Finding Peace With Being Alone
Written By: Susanne Sims
Have you ever watched your mind to see where it goes and what it latches onto? This can be both daunting and liberating.
It was Valentine’s Day and my sweetheart and I were once again thousands of miles apart. “I should be sad,” I told myself. “All the world is celebrating love today, yet I’m alone.” Following that, another thought arose: “But I’m happy.”
It was truly miraculous that I was not feeling depressed or sad. Even when trying to convince myself that I should be feeling down, I just could not summon such feelings. Was I beginning to go numb, or was something truly wonderful happening?
For many of us being alone can be uncomfortable and unfamiliar. We have been programmed since early childhood by fairy tales and love songs to believe that there is another person out there who will complete us, and without them by our side, life will be terribly miserable. Being alone was something to be avoided and even feared. Perhaps for good reason?
I grew up in a family with four siblings and a large number of cousins and relatives. For the majority of my life I rarely found myself alone. As an adult, my work put me in touch with a large social circle as well. Having a warm body at home and someone to talk with at the end of the day brought solace. Being helpful, useful and caring to another brought meaning.
Perhaps it is not being alone that we dread — but loneliness itself. The other day my 96 year old mother admitted to me that she has never lived alone and that she has some trepidation about it. She and my father (who is 98) have spent an astonishing 72 years together. “I wonder how I will adjust when your father is gone,” she said, assuming she will survive him.
Sooner or later life will likely bring us to face-to-face with solitude, and yet there are numerous ways to avoid it. Karl Marx said that religion is the opiate of the masses. This could be said also of work, shopping, travel, food, relationships, entertainment, social media, news, and any other addiction, attachment or distraction that keeps us from being silent long enough to face what is going on inside.
Most spiritual teachings encourage monastic solitude as an insight practice and for very good reason: We must at some point must bear witness to our thoughts, feelings, motivations, emotions and sense of identify, if we are to really know ourselves. And we must come to terms with our vulnerability and human fragility. Embracing the void of silence requires a fierce willingness to face these places of discomfort.
I went kicking and screaming into being alone, and it took several years to become comfortable with it. Without a practice of yoga, mediation, prayer and contemplative study, I do not believe that I would have gained the wisdom necessary to cultivate the patience, kindness, forgiveness and non-judgement that were required to overcome my existential angst and critical chatter. Eventually, I learned to not mask what was emerging, but to become friends with it, understand it, and ultimately write a kinder script. If I could truly cultivate love and peace within, then I wouldn’t be seeking it elsewhere.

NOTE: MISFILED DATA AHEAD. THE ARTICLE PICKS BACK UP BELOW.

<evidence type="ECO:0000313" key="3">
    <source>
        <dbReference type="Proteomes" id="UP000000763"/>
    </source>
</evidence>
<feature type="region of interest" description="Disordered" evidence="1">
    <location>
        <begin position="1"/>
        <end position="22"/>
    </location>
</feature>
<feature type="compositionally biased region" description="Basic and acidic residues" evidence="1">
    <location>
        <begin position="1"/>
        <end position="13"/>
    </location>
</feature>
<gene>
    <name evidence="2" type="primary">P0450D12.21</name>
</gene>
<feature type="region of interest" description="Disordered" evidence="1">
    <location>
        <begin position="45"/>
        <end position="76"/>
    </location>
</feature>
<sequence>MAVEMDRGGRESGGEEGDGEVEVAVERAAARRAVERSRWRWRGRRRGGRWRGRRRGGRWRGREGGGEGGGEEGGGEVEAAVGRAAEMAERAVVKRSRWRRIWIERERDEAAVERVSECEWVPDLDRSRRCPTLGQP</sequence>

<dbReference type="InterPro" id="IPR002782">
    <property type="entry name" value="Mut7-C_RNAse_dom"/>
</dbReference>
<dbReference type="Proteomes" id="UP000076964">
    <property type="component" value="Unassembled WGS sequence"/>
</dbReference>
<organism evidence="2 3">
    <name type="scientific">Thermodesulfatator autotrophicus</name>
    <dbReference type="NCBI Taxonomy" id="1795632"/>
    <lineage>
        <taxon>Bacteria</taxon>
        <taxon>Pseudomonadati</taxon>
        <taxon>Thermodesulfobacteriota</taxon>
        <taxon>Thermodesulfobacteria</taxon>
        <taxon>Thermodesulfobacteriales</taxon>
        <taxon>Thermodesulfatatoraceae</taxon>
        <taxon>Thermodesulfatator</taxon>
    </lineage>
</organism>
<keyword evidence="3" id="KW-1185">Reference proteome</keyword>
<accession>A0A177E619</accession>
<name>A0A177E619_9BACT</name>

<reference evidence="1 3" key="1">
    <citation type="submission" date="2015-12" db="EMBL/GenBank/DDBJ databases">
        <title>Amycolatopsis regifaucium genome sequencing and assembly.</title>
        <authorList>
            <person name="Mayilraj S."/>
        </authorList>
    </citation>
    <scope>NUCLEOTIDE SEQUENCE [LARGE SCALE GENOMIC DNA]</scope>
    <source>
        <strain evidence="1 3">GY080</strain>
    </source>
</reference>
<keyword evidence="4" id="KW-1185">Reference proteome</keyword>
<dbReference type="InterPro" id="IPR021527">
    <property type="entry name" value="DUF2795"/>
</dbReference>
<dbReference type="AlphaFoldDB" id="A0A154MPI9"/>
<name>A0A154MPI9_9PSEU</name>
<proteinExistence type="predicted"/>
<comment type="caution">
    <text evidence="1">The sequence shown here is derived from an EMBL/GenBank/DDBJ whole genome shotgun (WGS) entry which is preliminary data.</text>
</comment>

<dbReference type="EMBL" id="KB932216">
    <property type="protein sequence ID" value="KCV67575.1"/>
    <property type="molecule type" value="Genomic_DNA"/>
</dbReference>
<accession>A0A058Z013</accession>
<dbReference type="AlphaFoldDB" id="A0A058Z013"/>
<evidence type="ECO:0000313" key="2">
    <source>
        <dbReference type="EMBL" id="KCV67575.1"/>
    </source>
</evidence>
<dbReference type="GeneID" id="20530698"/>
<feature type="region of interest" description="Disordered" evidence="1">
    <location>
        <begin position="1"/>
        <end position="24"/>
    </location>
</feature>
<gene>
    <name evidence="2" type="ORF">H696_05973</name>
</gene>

The mind is a problem solving machine, excellent at making distinctions. Along with its attendant ego, it forms opinions, categorizes, classifies, subjugates and even denigrates. At its worst it is filled with worries, frets, regrets, jealousies, anxieties, grief, distractions, hatreds and resentments. It can mount a raging war within us and drown us in feelings of shame, guilt, judgement and anger. Its desires can be insatiable and unreasonable.
At its best, the mind can see us beyond all of those nightmares. It can create beauty, joy and wisdom. It can open the door to gratitude and bring into manifestation our highest aspirations for love and beauty. And once tamed, it will reveal how to be at peace with ourselves.
Perhaps one of my greatest breakthroughs was the day in which I was able to observe the progression of my mind as it moved from a state of neutrality into a state of despair. I had just read a bit of news about planetary ecosystem collapse and found myself entering a familiar tail spin. The difference this time was that I was able to watch the unraveling. Determined not to go to bed with “dread head,” I was highly motivated to recover.
It struck me that I had not yet done my mediation that day. The morning had gotten away from me and without this connection to the Holy Spirit (the comforter) I could now see how other thoughts had eagerly shown up to fill in the blanks. When we leave the door open, critters appear. Since the default position of our minds is to sort for the problem, how could it not come to the logical conclusion that things are terribly wrong? Everything is headed toward destruction, dissolution and death. This is likely the one big, terrifying idea that drives all others.
To live in this world but not of it, I must remind myself daily where to go and what to do when the world taunts my sanity. Without a good first aid kit, one can easily get shredded when walking the razor’s edge between love and fear. By repeatedly seeking equanimity through prayer and meditation, I have learned to restore and renew my mind.
Mental illness is the way of the world, but peace, love, joy and wisdom are the way of the spirit. There is light beyond reason and a place where mercy, tenderness and grace are our birthright. Once we discover this, we can truly know the peace and comfort of our own company and the joys of looking inward.
Photo By Burst Photos: Giuseppe Mondi